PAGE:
Plaintiff's request was filed pursuant to N.J.S.A. 40:55D-70b, which permits the Board to "[h]ear and decide requests for interpretation of the zoning... ordinance[.]" The exercise of this statutory interpretive power is not dependent upon any implementing provision of a local ordinance. Cherney v. Matawan Borough Zoning Bd. of Adj., 221 N.J. Super. 141, 145 n. 1 (App. Div. 1987). "Once made, the board's decision is final and binding as to all interested parties, including enforcement officials, unless successfully appealed." Colts Run Civic Ass'n v. Colts Neck Tp. Zoning Bd. of Adj., 315 N.J. Super. 240, 246 (Law Div. 1998).
In reviewing a zoning board's decision, we are bound by the same standard as the trial court. Grubbs v. Slothower, 389 N.J. Super. 377, 382 (App. Div. 2007). Because of its "'peculiar knowledge of local conditions,'" ibid. (quoting Burbridge v. Mine Hill Tp., 117 N.J. 376, 385 (1990), as well as its "'thorough familiar[ity] with their communities' characteristics and interests[,]'" Fallone Props., L.L.C. v. Bethlehem Tp. Planning Bd., 369 N.J. Super. 552, 561 (App. Div. 2004) (quoting Pullen v. Tp. of S. Plainfield, 291 N.J. Super. 1, 6 (App. Div. 1996)), the Board's factual findings are entitled to "substantial deference and are presumed to be valid." Grubbs, supra, 389 N.J. Super. at 382 (citation omitted). For this reason, the Board's decision "'may be set aside only when it is arbitrary, capricious, or unreasonable.'" Berkeley Square Ass'n, Inc. v. Zoning Bd. of Adj., 410 N.J. Super. 255, 263 (App. Div. 2009) (quoting Cell S. of N.J., Inc. v. Zoning Bd. of Adj., 172 N.J. 75, 81-82 (2002)).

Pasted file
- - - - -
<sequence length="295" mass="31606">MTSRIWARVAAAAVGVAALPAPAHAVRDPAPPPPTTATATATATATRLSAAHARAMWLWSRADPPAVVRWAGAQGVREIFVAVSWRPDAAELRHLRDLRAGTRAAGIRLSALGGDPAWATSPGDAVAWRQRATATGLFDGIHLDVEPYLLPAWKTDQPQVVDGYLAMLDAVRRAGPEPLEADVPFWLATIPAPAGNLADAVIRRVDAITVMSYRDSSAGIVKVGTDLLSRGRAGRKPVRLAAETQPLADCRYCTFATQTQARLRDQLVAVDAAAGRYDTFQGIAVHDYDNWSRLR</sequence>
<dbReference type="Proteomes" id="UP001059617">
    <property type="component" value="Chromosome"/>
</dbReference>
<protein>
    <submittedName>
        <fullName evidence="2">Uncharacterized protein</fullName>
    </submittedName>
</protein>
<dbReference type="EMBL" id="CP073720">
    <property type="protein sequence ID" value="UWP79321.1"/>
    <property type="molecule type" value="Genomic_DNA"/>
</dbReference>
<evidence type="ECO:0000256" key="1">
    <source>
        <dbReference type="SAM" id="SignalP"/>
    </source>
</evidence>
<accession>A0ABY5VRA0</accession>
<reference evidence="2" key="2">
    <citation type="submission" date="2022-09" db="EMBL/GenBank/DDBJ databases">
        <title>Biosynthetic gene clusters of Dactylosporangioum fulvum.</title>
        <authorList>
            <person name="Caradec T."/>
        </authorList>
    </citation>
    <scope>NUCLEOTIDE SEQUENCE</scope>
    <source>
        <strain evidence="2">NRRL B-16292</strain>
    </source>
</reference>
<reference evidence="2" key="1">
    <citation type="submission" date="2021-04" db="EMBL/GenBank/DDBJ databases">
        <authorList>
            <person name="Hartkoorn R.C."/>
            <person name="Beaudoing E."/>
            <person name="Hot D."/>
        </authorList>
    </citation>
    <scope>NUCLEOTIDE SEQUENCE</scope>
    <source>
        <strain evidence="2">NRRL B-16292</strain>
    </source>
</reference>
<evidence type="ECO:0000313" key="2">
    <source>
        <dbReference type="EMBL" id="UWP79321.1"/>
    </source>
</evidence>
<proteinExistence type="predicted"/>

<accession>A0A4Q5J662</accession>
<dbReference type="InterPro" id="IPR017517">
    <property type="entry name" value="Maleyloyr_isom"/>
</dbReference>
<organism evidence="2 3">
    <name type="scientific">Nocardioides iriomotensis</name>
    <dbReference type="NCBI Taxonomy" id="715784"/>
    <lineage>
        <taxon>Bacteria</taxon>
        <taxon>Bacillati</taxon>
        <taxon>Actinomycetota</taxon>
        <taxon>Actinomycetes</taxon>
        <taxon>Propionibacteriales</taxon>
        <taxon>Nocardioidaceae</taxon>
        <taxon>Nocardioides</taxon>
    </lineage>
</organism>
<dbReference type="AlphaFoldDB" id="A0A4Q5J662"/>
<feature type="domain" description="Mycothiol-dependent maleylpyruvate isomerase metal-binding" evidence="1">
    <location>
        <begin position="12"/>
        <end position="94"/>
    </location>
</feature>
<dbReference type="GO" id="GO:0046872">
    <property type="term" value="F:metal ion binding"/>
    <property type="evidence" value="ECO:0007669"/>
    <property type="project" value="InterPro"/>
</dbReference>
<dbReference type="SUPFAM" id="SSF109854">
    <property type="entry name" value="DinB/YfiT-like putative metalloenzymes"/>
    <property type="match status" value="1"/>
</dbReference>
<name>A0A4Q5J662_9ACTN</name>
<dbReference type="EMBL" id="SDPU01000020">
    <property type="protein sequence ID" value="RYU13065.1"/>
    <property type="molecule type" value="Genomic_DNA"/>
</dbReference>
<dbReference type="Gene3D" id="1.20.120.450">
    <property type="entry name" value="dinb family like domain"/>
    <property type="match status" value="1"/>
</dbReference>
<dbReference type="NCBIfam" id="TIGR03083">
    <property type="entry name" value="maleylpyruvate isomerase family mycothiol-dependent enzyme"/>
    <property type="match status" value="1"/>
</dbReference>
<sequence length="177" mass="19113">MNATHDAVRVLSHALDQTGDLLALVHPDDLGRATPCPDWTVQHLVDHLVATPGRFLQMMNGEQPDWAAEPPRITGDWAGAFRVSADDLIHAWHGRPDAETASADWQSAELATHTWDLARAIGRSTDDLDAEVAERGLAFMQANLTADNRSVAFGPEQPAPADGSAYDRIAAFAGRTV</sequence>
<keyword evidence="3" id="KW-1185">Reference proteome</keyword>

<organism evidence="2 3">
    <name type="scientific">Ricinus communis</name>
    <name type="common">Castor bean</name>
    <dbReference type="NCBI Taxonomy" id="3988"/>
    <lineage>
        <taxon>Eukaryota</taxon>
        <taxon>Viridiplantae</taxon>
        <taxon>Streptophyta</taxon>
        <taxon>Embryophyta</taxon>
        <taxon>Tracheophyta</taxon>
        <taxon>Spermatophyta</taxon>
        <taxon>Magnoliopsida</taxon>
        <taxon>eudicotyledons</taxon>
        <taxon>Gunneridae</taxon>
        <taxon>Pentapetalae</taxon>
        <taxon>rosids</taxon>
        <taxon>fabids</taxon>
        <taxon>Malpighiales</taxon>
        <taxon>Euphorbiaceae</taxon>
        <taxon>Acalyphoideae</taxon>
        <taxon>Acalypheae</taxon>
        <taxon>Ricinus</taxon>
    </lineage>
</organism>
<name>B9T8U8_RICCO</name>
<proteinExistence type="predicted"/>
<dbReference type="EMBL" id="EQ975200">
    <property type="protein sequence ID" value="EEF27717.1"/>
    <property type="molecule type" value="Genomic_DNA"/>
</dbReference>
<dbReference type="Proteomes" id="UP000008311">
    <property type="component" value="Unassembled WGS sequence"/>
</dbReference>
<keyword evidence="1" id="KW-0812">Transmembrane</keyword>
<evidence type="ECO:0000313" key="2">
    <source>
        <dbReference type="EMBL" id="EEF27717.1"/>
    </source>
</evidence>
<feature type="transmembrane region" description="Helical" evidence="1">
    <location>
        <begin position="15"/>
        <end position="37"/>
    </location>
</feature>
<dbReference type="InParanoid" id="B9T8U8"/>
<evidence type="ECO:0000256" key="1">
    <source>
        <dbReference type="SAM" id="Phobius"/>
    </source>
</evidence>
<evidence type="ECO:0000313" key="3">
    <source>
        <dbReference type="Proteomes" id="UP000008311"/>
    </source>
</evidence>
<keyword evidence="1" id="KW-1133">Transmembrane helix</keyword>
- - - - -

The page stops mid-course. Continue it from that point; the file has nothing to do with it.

Furthermore, although "[t]he Board's conclusions of law are subject to de novo review[,]... we recognize the board's knowledge of local circumstances and accord deference to its interpretation." Grubbs, supra, 389 N.J. Super. at 383 (quotations omitted).
Plaintiff does not dispute that the operation of a commercial kennel would be a prohibited use. However, marshalling proofs that her operation is not a for-profit commercial enterprise, she views her dog breeding as a hobby, something that qualifies as permitted "incidental and ancillary to the residential use." We reject this contention.